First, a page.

Don’t limit yourself to GitHub:
- Find websites that aggregate open source projects and submit yours to them.
- Have your project featured in popular newsletters for your language or platform.
- Share on social media with relevant developers and accounts. Some good outlets are Product Hunt, Hacker News, Twitter, Reddit.
5. GitHub Trending = Lots of ⭐️⭐️⭐️⭐️⭐️
If you make it to the GitHub Trending list, your project can really take off big time!
For me, it happened as a surprise. A colleague at work told me SwiftyStoreKit was on the Swift weekly trending list on GitHub. From there, I started receiving up to 50 stars a day!
How to make it into the GitHub Trending list? Read this.
Note: with great visibility follows a lot of interest in your project, so be prepared to keep up.
6. Bonus: Google Search
Another big source of organic traffic has been Google Search, as shown here:
In fact, searching for “Swift StoreKit” and “Swift In App Purchase” shows SwiftyStoreKit as the second and fourth result respectively:
I admit that I have not done any keyword research to improve the SEO ranking of my project. It simply made to the top once it became popular.
That being said, if you plan a good SEO strategy for your project, the results can be great!
7. Keep growing
Once your project is popular, interesting things will happen:
- People will ask a lot of questions.
- People will open pull requests.
At some point a single contributor ported my whole project to macOS and added receipt verification support. I had no experience in either area, and it felt great to have someone helping making the project better!
Other valuable contributions followed after that, and I found myself wearing two hats: main developer and maintainer.
Being a good maintainer requires good judgement:
- Carefully evaluate feature requests in the interest of keeping your API clean and avoiding code bloat. This is especially true for SwiftyStoreKit as it aims to be a lightweight framework.
- For any pull requests that add useful functionality, don’t be afraid to request changes if they are necessary to keep the code and API clean and consistent.
- You can reject pull requests that are out of scope or if the project already covers their scope.
- Always be courteous to the contributors, and if you reject their changes, politely explain why. Don’t be like Linus Torvalds. 😆
Things I have learned
SwiftyStoreKit has been a great project that has pushed me into the maintainer role for the first time.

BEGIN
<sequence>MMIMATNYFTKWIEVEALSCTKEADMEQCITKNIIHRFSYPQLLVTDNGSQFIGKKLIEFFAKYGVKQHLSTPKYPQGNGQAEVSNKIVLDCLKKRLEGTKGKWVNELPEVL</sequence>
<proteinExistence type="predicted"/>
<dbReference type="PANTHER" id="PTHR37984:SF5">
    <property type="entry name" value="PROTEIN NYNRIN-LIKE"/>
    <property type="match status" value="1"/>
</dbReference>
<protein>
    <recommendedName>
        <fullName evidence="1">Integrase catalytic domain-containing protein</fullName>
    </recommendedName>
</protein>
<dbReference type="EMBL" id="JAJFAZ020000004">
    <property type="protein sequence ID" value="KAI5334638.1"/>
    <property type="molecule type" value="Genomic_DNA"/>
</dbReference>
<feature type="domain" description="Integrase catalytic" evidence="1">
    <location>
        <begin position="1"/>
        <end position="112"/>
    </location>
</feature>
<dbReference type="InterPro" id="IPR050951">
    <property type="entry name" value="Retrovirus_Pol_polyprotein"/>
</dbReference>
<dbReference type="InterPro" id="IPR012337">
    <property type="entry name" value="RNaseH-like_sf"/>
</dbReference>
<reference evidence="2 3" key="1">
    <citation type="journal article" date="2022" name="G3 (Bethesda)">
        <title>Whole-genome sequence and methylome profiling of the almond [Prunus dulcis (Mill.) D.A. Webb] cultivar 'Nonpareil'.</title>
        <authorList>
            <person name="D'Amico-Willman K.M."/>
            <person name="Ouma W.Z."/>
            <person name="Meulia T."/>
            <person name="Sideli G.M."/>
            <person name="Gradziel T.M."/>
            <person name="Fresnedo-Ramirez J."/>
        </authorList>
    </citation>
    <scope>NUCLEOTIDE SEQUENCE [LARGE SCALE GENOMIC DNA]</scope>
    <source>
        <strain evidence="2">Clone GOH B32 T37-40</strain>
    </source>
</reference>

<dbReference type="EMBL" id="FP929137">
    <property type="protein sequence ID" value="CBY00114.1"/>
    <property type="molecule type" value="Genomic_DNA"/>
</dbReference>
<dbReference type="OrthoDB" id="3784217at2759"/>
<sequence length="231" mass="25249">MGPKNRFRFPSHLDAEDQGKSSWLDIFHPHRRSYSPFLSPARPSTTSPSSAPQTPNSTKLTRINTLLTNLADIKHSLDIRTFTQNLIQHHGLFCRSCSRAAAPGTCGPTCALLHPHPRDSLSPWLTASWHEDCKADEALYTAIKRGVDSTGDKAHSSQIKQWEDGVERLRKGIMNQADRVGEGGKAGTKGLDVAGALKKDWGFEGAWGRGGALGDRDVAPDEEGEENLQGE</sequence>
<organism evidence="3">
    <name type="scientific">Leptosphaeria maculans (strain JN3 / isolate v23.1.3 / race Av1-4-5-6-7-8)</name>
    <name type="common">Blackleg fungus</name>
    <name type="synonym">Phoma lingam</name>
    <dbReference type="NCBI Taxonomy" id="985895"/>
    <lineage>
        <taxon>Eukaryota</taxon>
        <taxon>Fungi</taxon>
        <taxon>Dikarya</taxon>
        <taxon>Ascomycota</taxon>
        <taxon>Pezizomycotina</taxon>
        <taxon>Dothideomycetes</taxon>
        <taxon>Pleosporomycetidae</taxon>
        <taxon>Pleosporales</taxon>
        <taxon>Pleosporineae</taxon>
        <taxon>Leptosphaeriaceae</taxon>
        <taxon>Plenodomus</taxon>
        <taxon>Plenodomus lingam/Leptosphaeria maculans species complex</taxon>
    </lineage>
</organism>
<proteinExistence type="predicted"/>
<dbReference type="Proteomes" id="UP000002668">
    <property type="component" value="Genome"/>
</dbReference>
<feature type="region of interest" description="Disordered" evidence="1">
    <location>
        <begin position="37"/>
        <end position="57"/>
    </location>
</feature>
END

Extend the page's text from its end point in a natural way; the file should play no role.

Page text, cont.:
It forced me to increase my knowledge of the specific project domain, especially as other people made contributions.
This quote about stewardship feels appropriate here:
In reality, the biggest challenge to a business open sourcing a project is the obligation of stewardship. This responsibility is mostly a matter of working with people and needs to be managed correctly — especially if a project gains enough popularity. Most projects don’t get large enough for their stewardship to become burdensome. — Artsy Blog
I’m aware that at times I have not been able to answer questions about my project on time. I hope to be able to do better in the future, and improve my process in various ways:
- Add a CONTRIBUTING file outlining the recommended way of opening issues and pull requests, as popular open source projects do.
- Add a Code of Conduct.
- Add unit test coverage, as I need confidence in making changes. Really, I should have done this a long time ago.
- Add code linting.
I’m right at the point where SwiftyStoreKit isn’t large enough to become burdensome to manage. I want this and my other projects to flourish and welcome contributions from the community.
Disclosure: A while ago I discovered this great story by Richard Kim on Medium:
This opened my eyes about what makes an open source project stand out. I have been following his advice since then. It really has paid off and I would like to thank him for the insight.
Writing open source software can be a very rewarding experience that makes you grow along with your projects.
I have helped teams in various companies as a developer for over 10 years and used a lot of open source software along the way.
I feel that writing open source code is a great way of giving back to the great community we have and I deeply enjoy the process.
Here’s to making the world better, one line of code at a time!
If you liked this, click the 💚 below so other people will see this here on Medium. It really means a lot to me!